5 Tips for Promoting Your Business on LinkedIn

Social Media - Linked in
A young woman is calling Linked in on her mobile phone. | usage worldwide Photo by: Jan Haas/picture-alliance/dpa/AP Images
Jan Haas—picture-alliance/dpa/AP

Want more business? Then you need LinkedIn. It may not be as huge as Facebook, or as hip as Snapchat, but LinkedIn is the social network where business gets done. Here are a few stats to prove it:

• 80% of B2B leads come from LinkedIn.
• 66% of B2B content marketers say LinkedIn is their most effective social media platform.

While LinkedIn can be effective, it’s also possible to fumble around with it and not get very far. Use these five tips to optimize your time and get top-tier results.

1. Republish your blog posts on LinkedIn.

This is a terrific way to get more exposure, but many small business owners avoid it because they’re concerned about duplicate content. An article from Search Engine Journal has a nice roundup of some major SEOs’ opinions on this issue. Long story short? The consensus is that publishing even the exact version of a post to your LinkedIn Pulse won’t hurt you.

If you’re still worried, publish on your own site first, then wait a week to publish on LinkedIn. And then enjoy far more exposure. One marketing company I spoke with recently says they get three to five times as much exposure from their LinkedIn posts as they do from anything published on their blog.

One more way to get even more results from this: If you think your post is worthy, tweet about it to Tip @LinkedInPulse. That’s a specific feed set up for the LinkedIn Pulse editors. If your post gets picked up, it could mean major exposure for your brand.

2. Want to build your connections? Follow people on Twitter first.

Sending connection invites can be stressful—especially if you don’t actually know the person. One way to warm up the greeting is to follow people on Twitter first. It’s far easier to get someone to follow you back on that platform, and once they’ve done so, you’ve got a common bond.

But that’s just the first step. It also helps if you’re in a LinkedIn Group or two together, and it helps even more if you send a personalized invite. All the invite has to say is: “Hello Fred. We’re following each other on Twitter, and are in a few groups together here on LinkedIn. Thought I’d reach out and see if you wanted to connect.” About 85 percent of the people I contact with that message say yes.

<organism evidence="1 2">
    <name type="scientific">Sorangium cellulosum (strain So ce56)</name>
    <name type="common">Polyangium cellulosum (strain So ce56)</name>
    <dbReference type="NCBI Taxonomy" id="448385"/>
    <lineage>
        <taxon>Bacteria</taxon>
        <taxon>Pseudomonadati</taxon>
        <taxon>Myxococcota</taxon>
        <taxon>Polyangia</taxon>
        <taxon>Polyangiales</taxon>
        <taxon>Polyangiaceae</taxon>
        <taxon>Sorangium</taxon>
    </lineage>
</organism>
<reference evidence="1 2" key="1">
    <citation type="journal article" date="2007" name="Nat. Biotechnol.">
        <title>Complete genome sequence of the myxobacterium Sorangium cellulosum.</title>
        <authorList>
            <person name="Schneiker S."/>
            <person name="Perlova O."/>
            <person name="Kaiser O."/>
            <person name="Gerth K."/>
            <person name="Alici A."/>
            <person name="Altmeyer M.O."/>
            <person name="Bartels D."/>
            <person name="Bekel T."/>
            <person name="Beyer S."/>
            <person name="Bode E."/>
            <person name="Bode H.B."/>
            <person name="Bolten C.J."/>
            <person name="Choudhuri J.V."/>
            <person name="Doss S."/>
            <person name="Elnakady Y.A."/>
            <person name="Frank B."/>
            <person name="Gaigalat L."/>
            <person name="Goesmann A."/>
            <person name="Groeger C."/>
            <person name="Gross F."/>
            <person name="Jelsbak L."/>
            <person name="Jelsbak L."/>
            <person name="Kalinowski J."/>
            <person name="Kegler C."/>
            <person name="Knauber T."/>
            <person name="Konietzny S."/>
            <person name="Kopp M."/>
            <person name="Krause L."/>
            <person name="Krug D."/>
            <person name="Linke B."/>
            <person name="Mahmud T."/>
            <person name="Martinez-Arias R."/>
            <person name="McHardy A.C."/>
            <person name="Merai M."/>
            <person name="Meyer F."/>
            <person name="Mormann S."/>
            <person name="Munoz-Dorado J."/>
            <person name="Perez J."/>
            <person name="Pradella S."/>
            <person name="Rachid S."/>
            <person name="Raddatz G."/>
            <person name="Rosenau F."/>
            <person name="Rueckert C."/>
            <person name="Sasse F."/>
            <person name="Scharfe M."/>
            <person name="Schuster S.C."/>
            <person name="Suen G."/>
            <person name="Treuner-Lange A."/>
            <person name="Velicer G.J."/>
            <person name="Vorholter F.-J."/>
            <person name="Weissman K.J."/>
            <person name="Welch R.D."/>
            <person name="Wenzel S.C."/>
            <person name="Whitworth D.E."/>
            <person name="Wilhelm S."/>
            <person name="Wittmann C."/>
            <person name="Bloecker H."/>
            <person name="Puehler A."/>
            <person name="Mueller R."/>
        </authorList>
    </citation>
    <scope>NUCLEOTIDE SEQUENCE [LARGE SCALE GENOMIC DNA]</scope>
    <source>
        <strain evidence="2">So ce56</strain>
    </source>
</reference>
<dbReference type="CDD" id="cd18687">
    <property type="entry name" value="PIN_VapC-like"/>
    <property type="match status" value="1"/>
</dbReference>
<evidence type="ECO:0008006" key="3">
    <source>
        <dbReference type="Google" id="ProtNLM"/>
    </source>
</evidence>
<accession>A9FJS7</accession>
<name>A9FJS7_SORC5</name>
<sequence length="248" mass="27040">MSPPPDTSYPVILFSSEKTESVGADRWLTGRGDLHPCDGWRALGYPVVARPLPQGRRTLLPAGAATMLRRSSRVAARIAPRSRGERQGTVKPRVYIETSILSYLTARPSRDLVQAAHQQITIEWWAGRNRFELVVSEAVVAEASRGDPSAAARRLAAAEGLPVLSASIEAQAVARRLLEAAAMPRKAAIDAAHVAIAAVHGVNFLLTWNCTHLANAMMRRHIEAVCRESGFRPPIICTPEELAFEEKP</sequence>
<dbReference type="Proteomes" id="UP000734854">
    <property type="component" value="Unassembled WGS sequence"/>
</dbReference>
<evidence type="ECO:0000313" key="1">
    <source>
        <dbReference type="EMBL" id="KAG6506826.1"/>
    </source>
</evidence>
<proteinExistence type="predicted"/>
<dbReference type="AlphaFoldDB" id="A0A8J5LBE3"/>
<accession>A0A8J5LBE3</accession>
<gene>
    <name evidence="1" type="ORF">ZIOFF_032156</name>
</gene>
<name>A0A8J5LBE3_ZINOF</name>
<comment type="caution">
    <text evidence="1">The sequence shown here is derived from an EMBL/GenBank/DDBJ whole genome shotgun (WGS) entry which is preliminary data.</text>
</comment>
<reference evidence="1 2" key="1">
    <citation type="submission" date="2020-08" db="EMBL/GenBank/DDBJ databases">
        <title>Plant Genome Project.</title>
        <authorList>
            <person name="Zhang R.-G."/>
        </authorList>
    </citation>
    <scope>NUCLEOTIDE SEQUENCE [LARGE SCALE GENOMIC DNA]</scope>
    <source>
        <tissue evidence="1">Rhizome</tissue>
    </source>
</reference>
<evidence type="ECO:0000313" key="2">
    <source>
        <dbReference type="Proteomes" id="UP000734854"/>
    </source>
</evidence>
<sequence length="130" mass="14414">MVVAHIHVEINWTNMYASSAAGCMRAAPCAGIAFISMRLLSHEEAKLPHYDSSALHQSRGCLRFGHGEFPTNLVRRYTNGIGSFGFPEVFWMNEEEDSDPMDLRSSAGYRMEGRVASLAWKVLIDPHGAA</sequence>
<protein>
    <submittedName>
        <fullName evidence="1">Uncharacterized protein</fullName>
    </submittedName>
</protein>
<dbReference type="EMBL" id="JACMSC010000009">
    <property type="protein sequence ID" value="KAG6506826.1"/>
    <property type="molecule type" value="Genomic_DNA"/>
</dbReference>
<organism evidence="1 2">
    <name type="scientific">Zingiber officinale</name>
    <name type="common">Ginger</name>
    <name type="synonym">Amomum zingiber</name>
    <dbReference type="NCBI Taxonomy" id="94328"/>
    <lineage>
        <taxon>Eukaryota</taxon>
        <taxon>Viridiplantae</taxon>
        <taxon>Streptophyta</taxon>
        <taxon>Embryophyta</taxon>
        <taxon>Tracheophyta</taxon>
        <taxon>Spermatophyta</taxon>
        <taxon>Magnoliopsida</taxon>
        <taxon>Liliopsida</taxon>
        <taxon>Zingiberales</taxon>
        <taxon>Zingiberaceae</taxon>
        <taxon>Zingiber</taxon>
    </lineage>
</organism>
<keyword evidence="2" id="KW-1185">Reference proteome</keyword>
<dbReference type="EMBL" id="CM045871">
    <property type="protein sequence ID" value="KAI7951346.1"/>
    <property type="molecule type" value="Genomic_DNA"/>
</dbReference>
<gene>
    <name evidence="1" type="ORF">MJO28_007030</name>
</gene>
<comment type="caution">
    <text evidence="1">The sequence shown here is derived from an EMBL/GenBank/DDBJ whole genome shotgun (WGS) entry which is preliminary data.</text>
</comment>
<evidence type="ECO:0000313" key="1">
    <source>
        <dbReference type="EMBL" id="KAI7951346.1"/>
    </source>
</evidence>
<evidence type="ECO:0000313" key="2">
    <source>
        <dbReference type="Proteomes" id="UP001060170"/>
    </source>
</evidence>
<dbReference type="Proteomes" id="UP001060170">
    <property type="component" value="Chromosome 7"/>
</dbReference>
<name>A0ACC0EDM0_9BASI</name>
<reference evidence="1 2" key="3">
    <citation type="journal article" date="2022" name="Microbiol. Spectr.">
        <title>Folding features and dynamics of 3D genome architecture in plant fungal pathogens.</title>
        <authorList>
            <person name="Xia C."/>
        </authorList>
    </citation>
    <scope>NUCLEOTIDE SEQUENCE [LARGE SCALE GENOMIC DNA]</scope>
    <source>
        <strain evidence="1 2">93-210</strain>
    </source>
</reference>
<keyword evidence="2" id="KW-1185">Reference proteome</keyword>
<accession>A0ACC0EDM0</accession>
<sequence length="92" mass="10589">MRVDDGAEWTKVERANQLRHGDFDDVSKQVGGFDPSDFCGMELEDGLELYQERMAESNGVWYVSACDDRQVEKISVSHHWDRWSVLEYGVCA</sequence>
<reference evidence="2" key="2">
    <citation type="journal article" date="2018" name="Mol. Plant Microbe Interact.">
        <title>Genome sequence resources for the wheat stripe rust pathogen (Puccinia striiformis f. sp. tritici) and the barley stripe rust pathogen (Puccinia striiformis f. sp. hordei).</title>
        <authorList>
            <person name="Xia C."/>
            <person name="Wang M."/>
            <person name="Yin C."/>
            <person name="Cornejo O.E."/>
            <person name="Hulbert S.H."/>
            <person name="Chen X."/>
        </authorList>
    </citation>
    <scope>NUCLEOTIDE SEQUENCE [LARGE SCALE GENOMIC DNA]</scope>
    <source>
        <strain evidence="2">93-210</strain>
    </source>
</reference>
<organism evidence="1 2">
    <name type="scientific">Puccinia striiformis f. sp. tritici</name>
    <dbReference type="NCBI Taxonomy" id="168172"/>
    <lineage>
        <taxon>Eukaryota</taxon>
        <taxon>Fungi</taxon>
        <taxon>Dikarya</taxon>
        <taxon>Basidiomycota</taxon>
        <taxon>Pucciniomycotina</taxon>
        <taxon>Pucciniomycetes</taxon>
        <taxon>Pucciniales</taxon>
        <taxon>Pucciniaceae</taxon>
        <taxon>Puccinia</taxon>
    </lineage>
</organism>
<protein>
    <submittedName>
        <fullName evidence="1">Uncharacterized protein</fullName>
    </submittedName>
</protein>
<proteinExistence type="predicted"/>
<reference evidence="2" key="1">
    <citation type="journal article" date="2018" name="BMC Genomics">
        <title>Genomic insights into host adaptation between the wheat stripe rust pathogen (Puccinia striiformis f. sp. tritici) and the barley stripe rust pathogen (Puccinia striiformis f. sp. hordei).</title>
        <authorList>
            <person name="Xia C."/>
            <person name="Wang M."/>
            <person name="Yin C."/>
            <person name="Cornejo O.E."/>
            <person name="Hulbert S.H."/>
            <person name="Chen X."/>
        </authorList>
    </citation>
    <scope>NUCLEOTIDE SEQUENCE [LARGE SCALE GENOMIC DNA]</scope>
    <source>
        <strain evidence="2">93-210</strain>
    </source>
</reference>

If that doesn’t work, you can still follow the person on LinkedIn. Keep building your relationship by commenting on their posts and sharing their social media updates. Try another connection invite in a month or two.

Once you’ve got those connections, don’t lose track of them. Adding tags to your connections can help. Tags are customizable, and you can use up to 200 of them.

Bonus idea: Tags are a great way to sort potential hires if you’re looking for new employees. According to our WASP 2016 State of Small Business Report, 50 percent of all small business owners say hiring new employees is their number one challenge.

For more on LinkedIn, watch this Fortune video:

3. Endorse your contacts.

You’ve just landed a new contact. You are hoping to build this relationship into something big, but you don’t want to come off as too pushy too fast. So endorse them—for one skill.

This literally takes only a second. Your connection will get a message notifying them you endorsed them, too.

Notice how I suggested you endorse them for only one thing. That leaves room to endorse them for a couple more skills later on. So if you’re going to ask them for a favor—an introduction, perhaps—endorse them for a skill a few days before you make the ask.

Liking and sharing people’s posts and commenting on their LinkedIn Pulse posts can help, too. Also, try to do this even if you don’t need a favor. If you’re connected to someone, hopefully it’s because there’s at least some genuine interest in them or their work.

Bonus tip: You can set a reminder on a connection’s profile to get a notification of when it’s time to do something nice for them.

4. Split-test your headshot.

You already know your LinkedIn headshot should be professional. So no “drink-in-hand party shots” (unless it’s a selfie with Richard Branson). No photos of your pet or your child as your profile shot, either.

But after you’ve got all that covered, how can you be sure your headshot is good enough? Well, there’s an interesting free tool called PhotoFeeler. It lets people rate your photograph on several specific criteria:

• Competency
• Likeability
• Influence

To split-test two different headshots, you should run two tests—one for each headshot. You can do this for free if you’re willing to rate other people’s photos, or you can buy credits to save yourself some time.

5. Set up smarter privacy settings.

A couple of simple tweaks to your LinkedIn privacy settings can make a big difference.

Keep your connections private. Don’t let competitors see who you’re connected to. Change the setting on your privacy page so no one can see your prospects and customers.

Stop promoting your competitors. Know that box titled “People Also Viewed” next to someone’s profile? That’s showing when people look at your profile, and it’s probably showcasing your competitors. Turn it off.

Before you rehaul your LinkedIn profile, turn off automated announcements. This will spare your contacts from having to get 23 announcements about all the profile edits you’re about to make.


LinkedIn is a business power tool and that’s a good thing because it means it’s powerful. But it also means you need to know what you’re doing when you turn it on. These five tips will get you started, but I recommend some continuing education. Social selling—like social media—is evolving all the time.

Subscribe to Well Adjusted, our newsletter full of simple strategies to work smarter and live better, from the Fortune Well team. Sign up today.